الگوهای توزیع درآمد در بین مناطق جهان
|کد مقاله||سال انتشار||مقاله انگلیسی||ترجمه فارسی||تعداد کلمات|
|11208||2007||13 صفحه PDF||سفارش دهید||محاسبه نشده|
Publisher : Elsevier - Science Direct (الزویر - ساینس دایرکت)
Journal : Journal of Policy Modeling, Volume 29, Issue 4, July–August 2007, Pages 643–655
Individual country ratios of income shares of the highest 20 percent of income recipients to that of the lowest 20 percent are reviewed to identify proximate relationships between key economic variables and broad patterns of income inequality across the world. First, the importance of the question of the relationship between income distribution and economic development is highlighted. Second, the Kuznets inverted U hypothesis suggesting a relationship during the process of development between the degree of inequality in income distribution and the level of per capita income is summarized. Then, statistical and other problems that arise when measuring income distribution and considering changes taking place in income inequality are discussed. Finally, patterns of income distribution in a large sample of countries are presented with the view to identifying relationships between income inequality and levels of living, rates of growth, and world regions. Income distribution patterns are found to be diverse across countries and unrelated in any obvious way to per capita GDP or the rate of GDP growth. Some limited relationship may be seen when the country data are arranged by geographic region. These results imply that there is no inherent conflict between the objective of faster economic growth and that of a more even distribution of income over the longer-term.
The elimination of widespread poverty and the promotion of a more equitable distribution of income are at the core of development concerns and a principal objective of all countries. This note looks at patterns of income distribution across the world with the view to identifying some relationships between key economic variables and broad patterns of income inequality, and it briefly reviews hypotheses suggested to explain changes in the distribution of income as a country develops. It then presents an overview of income distribution patterns prevalent in the world today and relates them to levels of living, rates of growth, and geographic regions to draw some broad policy conclusions. The first section briefly discusses the relationship between poverty and inequality. The next section sketches the reasons Simon Kuznets and others have given for a possible connection between economic growth and income distribution and results of some studies of the Kuznets Hypothesis. The problems inherent in measuring patterns of income distribution with the available data are then mentioned. Finally, country income distributions are related to indicators of the level and growth in economic activity and in different geographic regions of the world with the view toward identifying patterns in these relationships.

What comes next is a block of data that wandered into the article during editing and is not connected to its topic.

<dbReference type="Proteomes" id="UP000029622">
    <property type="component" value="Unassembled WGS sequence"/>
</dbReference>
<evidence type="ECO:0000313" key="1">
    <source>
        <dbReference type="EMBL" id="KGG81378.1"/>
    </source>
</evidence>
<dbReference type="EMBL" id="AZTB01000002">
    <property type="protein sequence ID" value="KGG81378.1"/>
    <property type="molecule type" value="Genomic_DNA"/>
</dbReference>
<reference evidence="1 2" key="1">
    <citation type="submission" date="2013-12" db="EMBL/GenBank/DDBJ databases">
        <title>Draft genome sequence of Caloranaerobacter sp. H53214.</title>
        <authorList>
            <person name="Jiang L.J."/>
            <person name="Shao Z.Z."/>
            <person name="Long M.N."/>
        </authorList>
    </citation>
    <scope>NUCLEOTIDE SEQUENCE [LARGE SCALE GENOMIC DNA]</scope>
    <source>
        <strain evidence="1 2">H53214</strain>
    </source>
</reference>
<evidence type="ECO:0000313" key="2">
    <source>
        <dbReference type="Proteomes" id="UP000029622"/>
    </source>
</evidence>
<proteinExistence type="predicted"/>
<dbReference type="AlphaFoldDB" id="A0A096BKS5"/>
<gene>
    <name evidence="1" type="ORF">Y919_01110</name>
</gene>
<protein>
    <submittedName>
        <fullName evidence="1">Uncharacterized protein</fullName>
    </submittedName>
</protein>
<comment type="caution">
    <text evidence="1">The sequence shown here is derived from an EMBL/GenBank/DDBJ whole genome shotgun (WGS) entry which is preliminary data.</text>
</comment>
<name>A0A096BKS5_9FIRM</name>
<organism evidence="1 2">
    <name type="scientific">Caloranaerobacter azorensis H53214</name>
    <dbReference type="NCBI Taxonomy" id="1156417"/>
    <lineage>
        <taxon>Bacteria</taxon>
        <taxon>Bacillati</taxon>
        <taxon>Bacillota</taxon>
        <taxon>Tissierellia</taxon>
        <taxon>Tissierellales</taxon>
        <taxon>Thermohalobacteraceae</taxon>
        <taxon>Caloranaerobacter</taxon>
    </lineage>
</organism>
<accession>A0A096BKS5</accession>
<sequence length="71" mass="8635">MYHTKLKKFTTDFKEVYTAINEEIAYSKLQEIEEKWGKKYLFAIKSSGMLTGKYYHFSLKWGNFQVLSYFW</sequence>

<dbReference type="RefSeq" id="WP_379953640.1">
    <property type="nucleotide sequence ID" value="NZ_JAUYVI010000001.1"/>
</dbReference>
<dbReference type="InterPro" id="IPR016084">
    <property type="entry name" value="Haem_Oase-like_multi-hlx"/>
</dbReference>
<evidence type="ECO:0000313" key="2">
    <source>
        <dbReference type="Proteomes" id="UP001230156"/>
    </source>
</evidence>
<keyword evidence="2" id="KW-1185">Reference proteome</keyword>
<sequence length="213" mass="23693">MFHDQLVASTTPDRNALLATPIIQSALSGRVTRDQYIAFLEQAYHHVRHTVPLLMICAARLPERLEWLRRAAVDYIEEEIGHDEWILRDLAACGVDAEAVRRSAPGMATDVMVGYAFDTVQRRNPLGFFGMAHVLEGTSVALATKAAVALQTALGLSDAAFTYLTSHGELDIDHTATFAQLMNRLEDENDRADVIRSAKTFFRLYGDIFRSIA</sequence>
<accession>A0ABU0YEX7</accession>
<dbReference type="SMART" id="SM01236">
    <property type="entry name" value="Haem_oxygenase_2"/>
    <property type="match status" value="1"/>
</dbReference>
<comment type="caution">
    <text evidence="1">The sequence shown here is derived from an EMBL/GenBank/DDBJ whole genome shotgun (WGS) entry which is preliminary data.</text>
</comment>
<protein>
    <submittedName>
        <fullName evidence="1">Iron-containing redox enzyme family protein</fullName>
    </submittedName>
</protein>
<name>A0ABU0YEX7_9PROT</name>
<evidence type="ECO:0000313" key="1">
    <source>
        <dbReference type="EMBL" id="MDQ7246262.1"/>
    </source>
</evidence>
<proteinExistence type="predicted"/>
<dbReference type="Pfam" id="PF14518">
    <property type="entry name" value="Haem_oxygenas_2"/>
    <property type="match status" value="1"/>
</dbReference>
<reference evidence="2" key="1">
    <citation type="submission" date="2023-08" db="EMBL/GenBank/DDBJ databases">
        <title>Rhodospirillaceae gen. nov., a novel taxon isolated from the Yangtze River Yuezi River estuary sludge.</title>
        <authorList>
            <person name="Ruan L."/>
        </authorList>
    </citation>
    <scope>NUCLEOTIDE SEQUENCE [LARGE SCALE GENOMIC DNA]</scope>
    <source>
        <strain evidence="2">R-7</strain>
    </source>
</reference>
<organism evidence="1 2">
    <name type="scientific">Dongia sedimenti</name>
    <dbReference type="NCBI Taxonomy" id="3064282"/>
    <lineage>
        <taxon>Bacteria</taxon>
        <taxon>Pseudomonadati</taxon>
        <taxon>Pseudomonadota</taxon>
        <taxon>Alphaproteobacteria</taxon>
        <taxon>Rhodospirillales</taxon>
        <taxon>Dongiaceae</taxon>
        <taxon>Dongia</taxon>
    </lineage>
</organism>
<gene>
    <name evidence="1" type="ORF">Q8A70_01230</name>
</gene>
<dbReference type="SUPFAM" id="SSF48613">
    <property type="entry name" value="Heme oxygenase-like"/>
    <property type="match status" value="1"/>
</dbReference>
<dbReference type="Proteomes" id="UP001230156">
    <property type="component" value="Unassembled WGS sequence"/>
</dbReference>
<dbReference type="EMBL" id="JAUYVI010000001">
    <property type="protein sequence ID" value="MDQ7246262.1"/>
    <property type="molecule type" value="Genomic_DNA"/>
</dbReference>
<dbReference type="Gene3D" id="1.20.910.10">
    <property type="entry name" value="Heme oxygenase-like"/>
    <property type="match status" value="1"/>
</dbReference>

نتیجه گیری انگلیسی
A substantial degree of variation in the degree of inequality in the distribution of income can be seen across the globe, but there would seem to be no clear link between income inequality on the one hand and income levels or income growth on the other. This is not to say that such a relationship does not exist. Rather, income distribution patterns are so diverse and unrelated at first glace to standard economic variables such as GDP per capita and economic growth that the underlying relationships involved must be very complex and take their effect very slowly. Therefore, more study is required to understand exactly what these relationships are and, once understood, further work will be required to design policies to improve the distribution. Then it will take time for any measures implemented to take affect and actually change the distribution. Income distribution policies, in a word, must be well targeted and well considered and require persistence in their application. The fact that patterns of income distribution for all groups of countries, however organized, show marked contrasts in the degree of income concentration points to a large role for institutional factors in determining the size distribution of income. Hence, income distribution policies cannot be limited to those that only affect economic variables. Cultural and historical circumstances and trends have a strong influence on income inequality in a country, and they help determine not simply income generation and distribution but the very possibility that the pattern of incomes can be changed. Hence, even if economic growth were to have a long-term positive influence toward greater income equality, as the Kuznets Hypothesis states, this influence could be countered by social and cultural impediments to change. Therefore, policy must address all aspects of the income distribution question, not just the economic. Finally, little evidence is seen that economic growth necessarily worsens the distribution of income of a developing country to any great degree. If there are inherent tendencies toward greater inequality, as Kuznets suggested, they are weak and overshadowed by other factors. Instead, aggregate growth may well be neutral in its impact or even supportive of a more equal distribution of income over the longer-term. Therefore, there would seem to be no inherent conflict between the objective of faster economic growth and that of a more even distribution of income between the poor and the non-poor, and government policies would seem to have sufficient scope to avert tendencies toward inequality. In any event, the most important policy objective should be raising the income of people barely now existing in state of absolute poverty. This is a policy goal that should be pursued even if it temporarily worsened their relative position with respect to higher income groups.